- The Skills Framework for Media, which helps the industry identify career progression paths and the skills needed to stay up-to-date.
- The Media Industry Digital Plan (Media IDP), which supports SMEs in the media industry as they digitalise their businesses.
- A partnership with Disney to train local content creators to develop the studio’s first eight digital-first titles for distribution on Disney’s platforms in South-east Asia.
- The Facebook Creator Lab, the first of its kind in Southeast Asia, which will teach creators to manage their presence, build their businesses and grow their community on the social media platform.
The SMF was a fitting cap to a stellar year of Asian storytelling – this year’s edition of the festival saw a bumper crop of exciting collaborations, film screenings, insightful talks with renowned names such as Hong Kong actress Sammi Cheng and Korean-American star Daniel Dae Kim, and a new awards ceremony and skills development initiative, the Asian Academy Creative Awards (AAA).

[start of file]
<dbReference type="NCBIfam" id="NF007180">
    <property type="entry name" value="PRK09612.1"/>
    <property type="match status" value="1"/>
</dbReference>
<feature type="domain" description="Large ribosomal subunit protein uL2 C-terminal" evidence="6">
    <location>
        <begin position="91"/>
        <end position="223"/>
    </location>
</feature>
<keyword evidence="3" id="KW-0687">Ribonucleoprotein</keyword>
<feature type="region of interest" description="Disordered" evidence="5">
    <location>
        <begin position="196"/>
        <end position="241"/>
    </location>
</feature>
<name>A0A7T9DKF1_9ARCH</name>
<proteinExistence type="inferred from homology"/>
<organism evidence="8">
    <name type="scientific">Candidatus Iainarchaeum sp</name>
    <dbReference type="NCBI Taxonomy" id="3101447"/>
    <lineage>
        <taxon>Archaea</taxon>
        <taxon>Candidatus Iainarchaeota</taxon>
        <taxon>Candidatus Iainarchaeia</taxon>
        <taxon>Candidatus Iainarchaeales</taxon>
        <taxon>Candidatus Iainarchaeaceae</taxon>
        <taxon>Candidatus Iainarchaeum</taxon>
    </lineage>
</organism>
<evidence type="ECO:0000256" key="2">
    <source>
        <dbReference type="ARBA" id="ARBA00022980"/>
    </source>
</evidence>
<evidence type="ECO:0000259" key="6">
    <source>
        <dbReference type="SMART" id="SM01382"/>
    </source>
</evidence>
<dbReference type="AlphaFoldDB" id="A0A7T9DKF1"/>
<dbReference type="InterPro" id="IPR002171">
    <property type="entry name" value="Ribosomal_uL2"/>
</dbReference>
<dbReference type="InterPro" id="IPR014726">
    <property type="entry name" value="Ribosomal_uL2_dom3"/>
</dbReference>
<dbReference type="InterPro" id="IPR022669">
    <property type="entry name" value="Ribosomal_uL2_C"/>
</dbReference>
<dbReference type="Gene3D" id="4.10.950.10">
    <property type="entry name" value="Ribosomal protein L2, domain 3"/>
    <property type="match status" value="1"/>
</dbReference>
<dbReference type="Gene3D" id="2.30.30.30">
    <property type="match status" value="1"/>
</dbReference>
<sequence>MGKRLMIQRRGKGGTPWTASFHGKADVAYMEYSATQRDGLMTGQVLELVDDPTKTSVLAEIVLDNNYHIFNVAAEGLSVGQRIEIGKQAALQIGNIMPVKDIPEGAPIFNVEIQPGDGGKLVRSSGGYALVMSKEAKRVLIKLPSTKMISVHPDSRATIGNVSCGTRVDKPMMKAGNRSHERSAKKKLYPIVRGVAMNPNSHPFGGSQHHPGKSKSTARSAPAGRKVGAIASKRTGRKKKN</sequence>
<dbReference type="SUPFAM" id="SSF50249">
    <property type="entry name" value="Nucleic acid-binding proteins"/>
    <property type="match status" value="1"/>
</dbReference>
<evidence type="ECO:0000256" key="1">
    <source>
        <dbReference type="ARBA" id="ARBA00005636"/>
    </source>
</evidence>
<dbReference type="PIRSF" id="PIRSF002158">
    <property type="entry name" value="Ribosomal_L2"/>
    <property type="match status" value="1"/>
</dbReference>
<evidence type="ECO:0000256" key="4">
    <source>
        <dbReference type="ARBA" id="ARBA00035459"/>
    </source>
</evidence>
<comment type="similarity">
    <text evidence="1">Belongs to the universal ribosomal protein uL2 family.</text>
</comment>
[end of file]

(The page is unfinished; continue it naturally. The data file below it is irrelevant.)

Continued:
Hosted by the IMDA, the SMF was attended by over 23,000 international media and creative professionals, industry stakeholders and television and film enthusiasts. Under the festival’s banner, several constituent events took place: the Asia TV Forum & Market (ATF), ScreenSingapore, the Singapore International Film Festival (SGIFF), SMF Ignite, and the AAA.
Said Mr Howie Lau, IMDA’s chief industry development officer: “SMF is Asia’s leading international media event that showcases the best of Asian storytelling, and brings together Asian talent from around the region to network, connect and collaborate.”
INSIGHTS INTO DIGITAL TRENDS
Digital content was given a place of prominence, with the day-long SMF Ignite conference featuring industry thought leaders such as Mr Chen Xiao, vice-president at iQiyi, one of China’s biggest OTT content players, and Mr Jim Louderback, general manager of VidCon, a huge festival celebrating online video content that started in the United States.